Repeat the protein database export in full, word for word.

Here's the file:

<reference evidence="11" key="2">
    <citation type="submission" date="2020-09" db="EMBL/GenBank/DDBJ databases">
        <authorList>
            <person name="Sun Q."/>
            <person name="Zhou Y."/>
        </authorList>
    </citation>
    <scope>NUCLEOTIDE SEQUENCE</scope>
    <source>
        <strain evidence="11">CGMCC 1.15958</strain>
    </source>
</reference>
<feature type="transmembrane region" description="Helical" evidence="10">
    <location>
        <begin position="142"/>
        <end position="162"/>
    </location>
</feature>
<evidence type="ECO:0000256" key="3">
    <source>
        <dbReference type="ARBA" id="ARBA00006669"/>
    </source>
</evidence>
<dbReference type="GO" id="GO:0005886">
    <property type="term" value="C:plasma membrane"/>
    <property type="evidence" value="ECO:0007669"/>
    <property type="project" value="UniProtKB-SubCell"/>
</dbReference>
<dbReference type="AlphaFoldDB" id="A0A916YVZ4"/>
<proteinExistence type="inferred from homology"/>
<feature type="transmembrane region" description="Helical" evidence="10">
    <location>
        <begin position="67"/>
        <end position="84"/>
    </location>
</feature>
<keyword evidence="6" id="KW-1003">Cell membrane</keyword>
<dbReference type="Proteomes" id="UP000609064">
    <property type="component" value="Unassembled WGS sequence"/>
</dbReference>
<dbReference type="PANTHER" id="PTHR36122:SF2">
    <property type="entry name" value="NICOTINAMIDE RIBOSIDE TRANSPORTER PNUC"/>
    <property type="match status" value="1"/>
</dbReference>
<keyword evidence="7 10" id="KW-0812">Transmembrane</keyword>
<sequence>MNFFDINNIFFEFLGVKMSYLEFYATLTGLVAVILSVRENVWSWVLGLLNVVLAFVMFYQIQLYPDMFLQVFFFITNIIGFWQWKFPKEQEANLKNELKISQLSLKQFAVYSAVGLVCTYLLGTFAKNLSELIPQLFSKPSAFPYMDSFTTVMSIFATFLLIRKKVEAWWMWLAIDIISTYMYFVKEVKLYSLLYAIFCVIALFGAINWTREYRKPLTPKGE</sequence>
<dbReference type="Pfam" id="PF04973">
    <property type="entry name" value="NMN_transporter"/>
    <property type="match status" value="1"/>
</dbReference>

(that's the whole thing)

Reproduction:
<reference evidence="11" key="2">
    <citation type="submission" date="2020-09" db="EMBL/GenBank/DDBJ databases">
        <authorList>
            <person name="Sun Q."/>
            <person name="Zhou Y."/>
        </authorList>
    </citation>
    <scope>NUCLEOTIDE SEQUENCE</scope>
    <source>
        <strain evidence="11">CGMCC 1.15958</strain>
    </source>
</reference>
<feature type="transmembrane region" description="Helical" evidence="10">
    <location>
        <begin position="142"/>
        <end position="162"/>
    </location>
</feature>
<evidence type="ECO:0000256" key="3">
    <source>
        <dbReference type="ARBA" id="ARBA00006669"/>
    </source>
</evidence>
<dbReference type="GO" id="GO:0005886">
    <property type="term" value="C:plasma membrane"/>
    <property type="evidence" value="ECO:0007669"/>
    <property type="project" value="UniProtKB-SubCell"/>
</dbReference>
<dbReference type="AlphaFoldDB" id="A0A916YVZ4"/>
<proteinExistence type="inferred from homology"/>
<feature type="transmembrane region" description="Helical" evidence="10">
    <location>
        <begin position="67"/>
        <end position="84"/>
    </location>
</feature>
<keyword evidence="6" id="KW-1003">Cell membrane</keyword>
<dbReference type="Proteomes" id="UP000609064">
    <property type="component" value="Unassembled WGS sequence"/>
</dbReference>
<dbReference type="PANTHER" id="PTHR36122:SF2">
    <property type="entry name" value="NICOTINAMIDE RIBOSIDE TRANSPORTER PNUC"/>
    <property type="match status" value="1"/>
</dbReference>
<keyword evidence="7 10" id="KW-0812">Transmembrane</keyword>
<sequence>MNFFDINNIFFEFLGVKMSYLEFYATLTGLVAVILSVRENVWSWVLGLLNVVLAFVMFYQIQLYPDMFLQVFFFITNIIGFWQWKFPKEQEANLKNELKISQLSLKQFAVYSAVGLVCTYLLGTFAKNLSELIPQLFSKPSAFPYMDSFTTVMSIFATFLLIRKKVEAWWMWLAIDIISTYMYFVKEVKLYSLLYAIFCVIALFGAINWTREYRKPLTPKGE</sequence>
<dbReference type="Pfam" id="PF04973">
    <property type="entry name" value="NMN_transporter"/>
    <property type="match status" value="1"/>
</dbReference>